Analysis Now, however long it has taken, it is complete! You have achieved the sample size you wanted. Good stuff! Now comes the analysis. The speed of this process depends on a couple of things, starting with your own skill level. If you are good at coding, this will go a lot quicker than if you are not that good at coding (me) and need a lot of help. The pre-registration can help a lot with this, as you have essentially specified what you were going to do before you even conducted the analysis. But, this can backfire. In my first study we pre-registered an analysis that did not work. It didn't work because of how the data was distributed. We assumed a normal distrubution in responses, but that wasn't the case. The entire analysis went out the window. This part had to be started from scratch again, and as such took longer. Yet another delay. I think by this point, in study 1, we were one year in from when we started with the idea itself.
Another thing that can really complicate this process: agreement amongst all parties. Different people have different ideas as to what needs to be analysed, what needs to be graphed out, put into a table and what is not relevant. You'll have many discussions with your supervisors sorting this one out. And yes, that takes time.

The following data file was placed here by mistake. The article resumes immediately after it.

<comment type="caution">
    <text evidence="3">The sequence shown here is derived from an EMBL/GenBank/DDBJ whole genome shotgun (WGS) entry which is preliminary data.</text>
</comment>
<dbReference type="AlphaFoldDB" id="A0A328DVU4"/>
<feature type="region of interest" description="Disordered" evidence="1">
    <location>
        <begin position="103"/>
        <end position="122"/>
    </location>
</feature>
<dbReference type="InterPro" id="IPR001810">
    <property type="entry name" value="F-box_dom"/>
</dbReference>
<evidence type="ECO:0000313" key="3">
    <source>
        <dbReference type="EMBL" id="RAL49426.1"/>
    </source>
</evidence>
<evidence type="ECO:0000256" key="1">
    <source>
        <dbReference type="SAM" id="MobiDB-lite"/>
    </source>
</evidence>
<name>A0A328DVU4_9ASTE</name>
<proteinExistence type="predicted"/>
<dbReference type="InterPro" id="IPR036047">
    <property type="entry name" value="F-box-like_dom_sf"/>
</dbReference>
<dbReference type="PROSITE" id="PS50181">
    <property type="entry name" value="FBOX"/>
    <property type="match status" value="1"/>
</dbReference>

Write up The writing process, just like the analysis, depends mainly on skill level. Are you a good writer? Maybe the better question is: are you a fast writer? I write fast. So I can present my supervisors with new drafts every day if I needed to. If you struggle with this a lot more, make sure you have good examples you can copy from. Where do you find those examples? Well, that depends on which journal you want to publish in. Some people write up without a journal in mind, they have a general version of the entire paper. Then they select a journal, and a category of paper within that journal. They then adapt the paper to fit the criteria of that journal and its style. Others don't have a general version, they select a journal, and then write around these criteria, they do not write beforehand. The latter might seem quicker, but there are advantages to having a more general version to go from, as we will discuss in the section on publishing. Writing does not just happen when the study and analysis are done. Most of the literature tends to be reviewed before the study is even set-up, where else do the idea and methodology come from? A lot of writing can also happen in between steps. When stuck in coding the experiment or the analysis, often people look back at the literature review, or the methodology to figure out issues. Often, to keep moving and not feel like they are doing nothing (being stuck), they will write out these sections. A lot of the paper can be written before the experiment is even conducted. Although it will require quite a lot of edits. All in all, it is difficult to estimate how long this will take. Again, you can run into the issue of your supervisors not agreeing on how things need to be put, but journal selection will cancel out a lot of these arguments. Publishing